Monday 24 April 2017

'Kiss' hormone jab may help with psychological sexual problems, say scientists

In a study of 29 healthy heterosexual young men scientists found that injections of the hormone kisspeptin enhanced the brain's response to sexual and romantic pictures of couples
In a study of 29 healthy heterosexual young men scientists found that injections of the hormone kisspeptin enhanced the brain's response to sexual and romantic pictures of couples

Feeling sexy and romantic is linked to a hormone appropriately named "kisspeptin", research has shown.

Scientists are now looking to see whether the smooch chemical can help in the treatment of psychological sexual problems.

Kisspeptin is a naturally occurring hormone that stimulates the release of other signalling chemicals linked to reproduction in the body.

A study of 29 healthy heterosexual young men found that injections of the hormone enhanced the brain's response to sexual and romantic pictures of couples.

Magnetic Resonance Imaging (MRI) scans showed enhanced activity in regions of the brain stimulated by sexual arousal and romance. The same effect did not occur when the volunteers viewed non-sexy images.

Kisspeptin boosts brain circuits associated with sex and love, the scientists believe.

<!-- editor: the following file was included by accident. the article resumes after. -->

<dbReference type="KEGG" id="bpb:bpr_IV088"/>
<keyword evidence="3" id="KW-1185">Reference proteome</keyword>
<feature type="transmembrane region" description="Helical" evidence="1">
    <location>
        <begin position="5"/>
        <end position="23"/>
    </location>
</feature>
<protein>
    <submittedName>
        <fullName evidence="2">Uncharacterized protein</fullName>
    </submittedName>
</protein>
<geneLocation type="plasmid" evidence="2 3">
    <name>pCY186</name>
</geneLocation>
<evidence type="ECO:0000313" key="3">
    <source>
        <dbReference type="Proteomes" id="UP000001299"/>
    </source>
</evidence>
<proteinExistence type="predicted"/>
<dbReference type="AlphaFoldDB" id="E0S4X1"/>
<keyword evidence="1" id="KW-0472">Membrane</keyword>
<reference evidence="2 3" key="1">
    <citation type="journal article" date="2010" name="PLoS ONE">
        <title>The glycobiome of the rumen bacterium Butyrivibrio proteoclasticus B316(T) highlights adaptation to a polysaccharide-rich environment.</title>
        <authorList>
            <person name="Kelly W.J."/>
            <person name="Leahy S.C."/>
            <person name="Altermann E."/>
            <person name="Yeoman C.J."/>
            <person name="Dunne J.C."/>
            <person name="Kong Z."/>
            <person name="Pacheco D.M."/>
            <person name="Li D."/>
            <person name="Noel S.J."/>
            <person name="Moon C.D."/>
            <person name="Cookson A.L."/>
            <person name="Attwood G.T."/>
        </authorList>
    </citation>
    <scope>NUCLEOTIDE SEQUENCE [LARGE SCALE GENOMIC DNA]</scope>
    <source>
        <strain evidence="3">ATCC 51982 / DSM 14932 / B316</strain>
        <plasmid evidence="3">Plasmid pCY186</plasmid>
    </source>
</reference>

Lead researcher Professor Waljit Dhillo, from Imperial College London, said: "Most of the research and treatment methods for infertility to date have focused on the biological factors that may make it difficult for a couple to conceive naturally.

"These of course play a huge part in reproduction, but the role that the brain and emotional processing play in this process is also very important, and only partially understood.

"Our initial findings are novel and exciting as they indicate that kisspeptin plays a role in stimulating some of the emotions and responses that lead to sex and reproduction.

"Ultimately, we are keen to look into whether kisspeptin could be an effective treatment for psychosexual disorders, and potentially help countless couples who struggle to conceive."

The team, whose findings are reported in the Journal of Clinical Investigation, plans to study the effects of kisspeptin in a larger group including women as well as men.

Another discovery was that kisspeptin also seemed to be involved in regulating mood and reducing negativity, suggesting that it may help combat depression.

Co-author Dr Alexander Comninos, also from Imperial College, said: "Our study shows that kisspeptin boosts sexual and romantic brain activity as well as decreasing negative mood.

"This raises the interesting possibility that kisspeptin may have uses in treating psychosexual disorders and depression which are major health problems which often occur together, but further studies would be needed to investigate this."

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